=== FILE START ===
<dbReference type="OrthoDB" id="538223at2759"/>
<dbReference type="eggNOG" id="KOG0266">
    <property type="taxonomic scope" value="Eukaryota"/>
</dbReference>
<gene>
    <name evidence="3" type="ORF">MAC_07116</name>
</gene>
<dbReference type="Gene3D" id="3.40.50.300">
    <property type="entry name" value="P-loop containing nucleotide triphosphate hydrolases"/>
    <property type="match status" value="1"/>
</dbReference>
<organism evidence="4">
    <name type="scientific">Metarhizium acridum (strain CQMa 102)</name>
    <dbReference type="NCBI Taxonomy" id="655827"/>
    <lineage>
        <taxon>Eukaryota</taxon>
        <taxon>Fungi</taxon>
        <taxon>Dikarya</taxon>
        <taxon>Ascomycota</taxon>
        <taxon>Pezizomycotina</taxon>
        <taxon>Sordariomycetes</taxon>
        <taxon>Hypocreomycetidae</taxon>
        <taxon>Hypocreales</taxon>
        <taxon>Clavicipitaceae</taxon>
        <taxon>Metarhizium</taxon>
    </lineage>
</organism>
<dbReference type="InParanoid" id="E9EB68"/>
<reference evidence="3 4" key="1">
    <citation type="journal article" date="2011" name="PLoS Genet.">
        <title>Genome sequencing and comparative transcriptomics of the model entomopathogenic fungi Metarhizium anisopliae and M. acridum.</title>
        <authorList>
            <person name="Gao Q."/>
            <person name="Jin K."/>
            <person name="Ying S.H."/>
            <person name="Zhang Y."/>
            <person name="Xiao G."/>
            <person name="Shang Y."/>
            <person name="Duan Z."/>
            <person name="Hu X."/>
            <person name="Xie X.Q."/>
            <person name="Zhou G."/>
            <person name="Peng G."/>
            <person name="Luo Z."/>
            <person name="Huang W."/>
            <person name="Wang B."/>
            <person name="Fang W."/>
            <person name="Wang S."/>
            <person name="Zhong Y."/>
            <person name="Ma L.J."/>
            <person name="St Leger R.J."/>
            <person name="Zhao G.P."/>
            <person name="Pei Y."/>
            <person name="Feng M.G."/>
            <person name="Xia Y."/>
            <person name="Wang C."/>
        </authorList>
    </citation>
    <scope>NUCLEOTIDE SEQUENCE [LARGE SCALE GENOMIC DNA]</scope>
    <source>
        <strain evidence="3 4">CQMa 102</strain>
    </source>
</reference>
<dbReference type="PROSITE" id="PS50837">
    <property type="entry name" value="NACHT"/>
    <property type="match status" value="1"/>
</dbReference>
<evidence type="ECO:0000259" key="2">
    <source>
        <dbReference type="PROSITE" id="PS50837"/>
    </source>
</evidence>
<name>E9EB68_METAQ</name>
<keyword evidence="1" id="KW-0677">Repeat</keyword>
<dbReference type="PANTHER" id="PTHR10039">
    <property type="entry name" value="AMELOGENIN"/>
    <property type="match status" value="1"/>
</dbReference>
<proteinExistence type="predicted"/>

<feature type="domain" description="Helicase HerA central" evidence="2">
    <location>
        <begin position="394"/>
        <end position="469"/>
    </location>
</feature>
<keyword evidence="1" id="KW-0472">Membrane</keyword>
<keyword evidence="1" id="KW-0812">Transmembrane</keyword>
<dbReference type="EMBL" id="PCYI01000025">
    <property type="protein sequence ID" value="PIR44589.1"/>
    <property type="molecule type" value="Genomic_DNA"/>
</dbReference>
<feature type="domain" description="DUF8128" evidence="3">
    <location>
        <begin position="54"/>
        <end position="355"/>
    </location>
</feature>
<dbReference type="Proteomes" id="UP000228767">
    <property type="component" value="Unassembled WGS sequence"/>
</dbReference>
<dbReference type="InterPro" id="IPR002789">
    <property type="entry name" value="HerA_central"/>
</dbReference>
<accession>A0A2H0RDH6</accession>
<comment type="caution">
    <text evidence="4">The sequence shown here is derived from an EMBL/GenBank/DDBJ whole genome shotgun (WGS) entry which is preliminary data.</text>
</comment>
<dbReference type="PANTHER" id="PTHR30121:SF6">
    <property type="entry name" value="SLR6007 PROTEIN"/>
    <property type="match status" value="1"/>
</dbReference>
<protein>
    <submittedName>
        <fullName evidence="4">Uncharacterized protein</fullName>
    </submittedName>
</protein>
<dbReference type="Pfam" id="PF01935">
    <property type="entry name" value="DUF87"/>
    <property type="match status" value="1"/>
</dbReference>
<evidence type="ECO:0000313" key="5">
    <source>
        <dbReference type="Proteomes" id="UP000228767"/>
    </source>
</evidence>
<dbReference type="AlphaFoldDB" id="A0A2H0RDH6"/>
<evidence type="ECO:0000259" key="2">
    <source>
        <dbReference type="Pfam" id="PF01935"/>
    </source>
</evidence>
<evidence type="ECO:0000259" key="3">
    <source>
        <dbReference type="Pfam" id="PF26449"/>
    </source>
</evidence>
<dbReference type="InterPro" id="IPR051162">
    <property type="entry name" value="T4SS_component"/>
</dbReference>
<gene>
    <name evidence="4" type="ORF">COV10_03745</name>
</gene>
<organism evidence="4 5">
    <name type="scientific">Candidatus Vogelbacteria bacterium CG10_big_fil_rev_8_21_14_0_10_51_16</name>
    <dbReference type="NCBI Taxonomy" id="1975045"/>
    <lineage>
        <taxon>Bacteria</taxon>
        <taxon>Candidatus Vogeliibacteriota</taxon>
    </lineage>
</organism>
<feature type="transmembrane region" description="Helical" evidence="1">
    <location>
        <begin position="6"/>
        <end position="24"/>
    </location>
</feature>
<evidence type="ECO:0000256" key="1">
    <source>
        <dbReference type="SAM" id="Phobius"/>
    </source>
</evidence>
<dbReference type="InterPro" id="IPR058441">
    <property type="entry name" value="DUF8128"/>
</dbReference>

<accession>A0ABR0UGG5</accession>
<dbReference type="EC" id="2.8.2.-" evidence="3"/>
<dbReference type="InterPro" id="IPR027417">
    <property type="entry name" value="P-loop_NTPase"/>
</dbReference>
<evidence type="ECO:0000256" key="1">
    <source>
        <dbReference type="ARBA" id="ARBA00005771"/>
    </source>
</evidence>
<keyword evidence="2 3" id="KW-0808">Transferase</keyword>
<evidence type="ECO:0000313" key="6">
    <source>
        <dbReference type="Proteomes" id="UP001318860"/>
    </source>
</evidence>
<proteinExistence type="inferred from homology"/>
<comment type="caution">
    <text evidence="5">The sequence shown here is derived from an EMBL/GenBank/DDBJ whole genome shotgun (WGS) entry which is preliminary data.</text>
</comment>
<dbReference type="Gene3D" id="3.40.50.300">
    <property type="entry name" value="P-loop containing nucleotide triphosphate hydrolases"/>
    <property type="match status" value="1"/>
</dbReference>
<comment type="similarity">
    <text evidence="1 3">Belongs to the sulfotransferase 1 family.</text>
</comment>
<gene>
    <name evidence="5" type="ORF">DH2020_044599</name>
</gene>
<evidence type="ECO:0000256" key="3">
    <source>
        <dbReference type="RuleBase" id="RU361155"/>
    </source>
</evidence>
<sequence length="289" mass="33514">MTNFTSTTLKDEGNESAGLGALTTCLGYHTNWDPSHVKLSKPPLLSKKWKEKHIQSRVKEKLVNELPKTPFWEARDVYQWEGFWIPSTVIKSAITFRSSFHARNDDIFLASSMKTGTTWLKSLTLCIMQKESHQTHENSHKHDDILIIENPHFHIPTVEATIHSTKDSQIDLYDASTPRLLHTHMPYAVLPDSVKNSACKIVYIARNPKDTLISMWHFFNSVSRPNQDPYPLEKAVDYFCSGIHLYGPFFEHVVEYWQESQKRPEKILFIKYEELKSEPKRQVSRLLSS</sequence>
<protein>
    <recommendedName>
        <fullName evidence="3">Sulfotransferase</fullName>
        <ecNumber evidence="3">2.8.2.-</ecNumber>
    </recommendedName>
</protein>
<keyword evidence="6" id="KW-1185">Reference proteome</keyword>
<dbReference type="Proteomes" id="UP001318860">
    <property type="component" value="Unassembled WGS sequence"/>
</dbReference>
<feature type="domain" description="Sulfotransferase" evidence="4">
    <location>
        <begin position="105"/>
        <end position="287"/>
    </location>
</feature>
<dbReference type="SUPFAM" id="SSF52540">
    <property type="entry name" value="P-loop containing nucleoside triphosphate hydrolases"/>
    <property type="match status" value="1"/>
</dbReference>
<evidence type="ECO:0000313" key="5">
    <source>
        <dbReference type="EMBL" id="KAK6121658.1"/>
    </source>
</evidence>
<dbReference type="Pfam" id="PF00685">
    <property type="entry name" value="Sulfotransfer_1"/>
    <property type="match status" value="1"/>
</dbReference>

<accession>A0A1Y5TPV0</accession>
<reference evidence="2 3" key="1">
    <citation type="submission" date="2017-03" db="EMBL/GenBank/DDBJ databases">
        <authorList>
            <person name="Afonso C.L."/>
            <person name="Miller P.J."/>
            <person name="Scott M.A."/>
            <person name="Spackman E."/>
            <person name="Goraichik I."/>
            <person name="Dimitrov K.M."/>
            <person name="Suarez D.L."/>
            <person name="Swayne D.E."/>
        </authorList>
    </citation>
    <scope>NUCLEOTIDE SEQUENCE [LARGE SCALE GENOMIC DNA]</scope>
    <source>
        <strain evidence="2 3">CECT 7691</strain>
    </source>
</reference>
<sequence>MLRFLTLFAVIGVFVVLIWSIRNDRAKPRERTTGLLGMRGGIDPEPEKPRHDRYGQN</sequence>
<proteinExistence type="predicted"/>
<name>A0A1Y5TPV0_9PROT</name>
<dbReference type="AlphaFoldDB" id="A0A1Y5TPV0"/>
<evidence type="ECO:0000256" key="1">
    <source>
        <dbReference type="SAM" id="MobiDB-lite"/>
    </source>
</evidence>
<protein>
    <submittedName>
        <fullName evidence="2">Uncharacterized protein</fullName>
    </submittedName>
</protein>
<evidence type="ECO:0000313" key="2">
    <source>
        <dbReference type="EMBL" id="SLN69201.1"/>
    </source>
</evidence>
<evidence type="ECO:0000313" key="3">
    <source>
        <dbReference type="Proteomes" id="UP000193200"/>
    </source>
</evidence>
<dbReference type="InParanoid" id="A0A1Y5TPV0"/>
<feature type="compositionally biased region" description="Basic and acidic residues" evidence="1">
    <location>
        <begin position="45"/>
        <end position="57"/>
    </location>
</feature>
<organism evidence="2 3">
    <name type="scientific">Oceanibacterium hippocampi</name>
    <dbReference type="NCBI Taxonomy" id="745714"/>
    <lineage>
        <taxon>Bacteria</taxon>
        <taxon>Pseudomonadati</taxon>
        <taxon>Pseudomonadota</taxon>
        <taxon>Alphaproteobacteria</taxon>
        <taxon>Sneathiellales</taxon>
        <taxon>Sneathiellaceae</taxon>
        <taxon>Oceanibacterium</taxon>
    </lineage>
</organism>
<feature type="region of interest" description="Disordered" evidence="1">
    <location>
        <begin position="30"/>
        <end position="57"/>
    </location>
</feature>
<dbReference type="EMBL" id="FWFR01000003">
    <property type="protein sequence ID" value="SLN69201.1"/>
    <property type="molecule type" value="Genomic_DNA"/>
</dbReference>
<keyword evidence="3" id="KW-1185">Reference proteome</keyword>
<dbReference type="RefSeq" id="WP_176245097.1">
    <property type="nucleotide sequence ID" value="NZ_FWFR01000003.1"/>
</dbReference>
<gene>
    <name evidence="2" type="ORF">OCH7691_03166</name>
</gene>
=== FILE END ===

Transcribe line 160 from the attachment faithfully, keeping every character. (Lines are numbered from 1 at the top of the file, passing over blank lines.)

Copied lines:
    </source>